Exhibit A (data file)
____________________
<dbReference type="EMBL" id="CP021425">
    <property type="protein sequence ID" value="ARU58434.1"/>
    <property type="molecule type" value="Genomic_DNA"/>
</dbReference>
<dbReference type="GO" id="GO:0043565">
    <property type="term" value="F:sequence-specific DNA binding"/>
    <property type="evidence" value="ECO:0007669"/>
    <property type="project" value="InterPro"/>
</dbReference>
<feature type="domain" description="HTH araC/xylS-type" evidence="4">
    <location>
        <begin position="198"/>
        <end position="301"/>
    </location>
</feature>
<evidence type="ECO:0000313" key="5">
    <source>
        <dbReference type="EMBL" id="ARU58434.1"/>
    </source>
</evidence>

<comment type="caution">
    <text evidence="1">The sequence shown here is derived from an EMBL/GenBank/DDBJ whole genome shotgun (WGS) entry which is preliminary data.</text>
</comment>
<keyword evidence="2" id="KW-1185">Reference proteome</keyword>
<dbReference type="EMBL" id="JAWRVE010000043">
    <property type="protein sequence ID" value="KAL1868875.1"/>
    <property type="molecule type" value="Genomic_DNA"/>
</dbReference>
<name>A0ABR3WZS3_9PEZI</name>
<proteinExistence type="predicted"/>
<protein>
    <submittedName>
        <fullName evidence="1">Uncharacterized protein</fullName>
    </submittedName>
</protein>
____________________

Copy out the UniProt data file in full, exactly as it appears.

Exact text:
<dbReference type="EMBL" id="CP021425">
    <property type="protein sequence ID" value="ARU58434.1"/>
    <property type="molecule type" value="Genomic_DNA"/>
</dbReference>
<dbReference type="GO" id="GO:0043565">
    <property type="term" value="F:sequence-specific DNA binding"/>
    <property type="evidence" value="ECO:0007669"/>
    <property type="project" value="InterPro"/>
</dbReference>
<feature type="domain" description="HTH araC/xylS-type" evidence="4">
    <location>
        <begin position="198"/>
        <end position="301"/>
    </location>
</feature>
<evidence type="ECO:0000313" key="5">
    <source>
        <dbReference type="EMBL" id="ARU58434.1"/>
    </source>
</evidence>

<comment type="caution">
    <text evidence="1">The sequence shown here is derived from an EMBL/GenBank/DDBJ whole genome shotgun (WGS) entry which is preliminary data.</text>
</comment>
<keyword evidence="2" id="KW-1185">Reference proteome</keyword>
<dbReference type="EMBL" id="JAWRVE010000043">
    <property type="protein sequence ID" value="KAL1868875.1"/>
    <property type="molecule type" value="Genomic_DNA"/>
</dbReference>
<name>A0ABR3WZS3_9PEZI</name>
<proteinExistence type="predicted"/>
<protein>
    <submittedName>
        <fullName evidence="1">Uncharacterized protein</fullName>
    </submittedName>
</protein>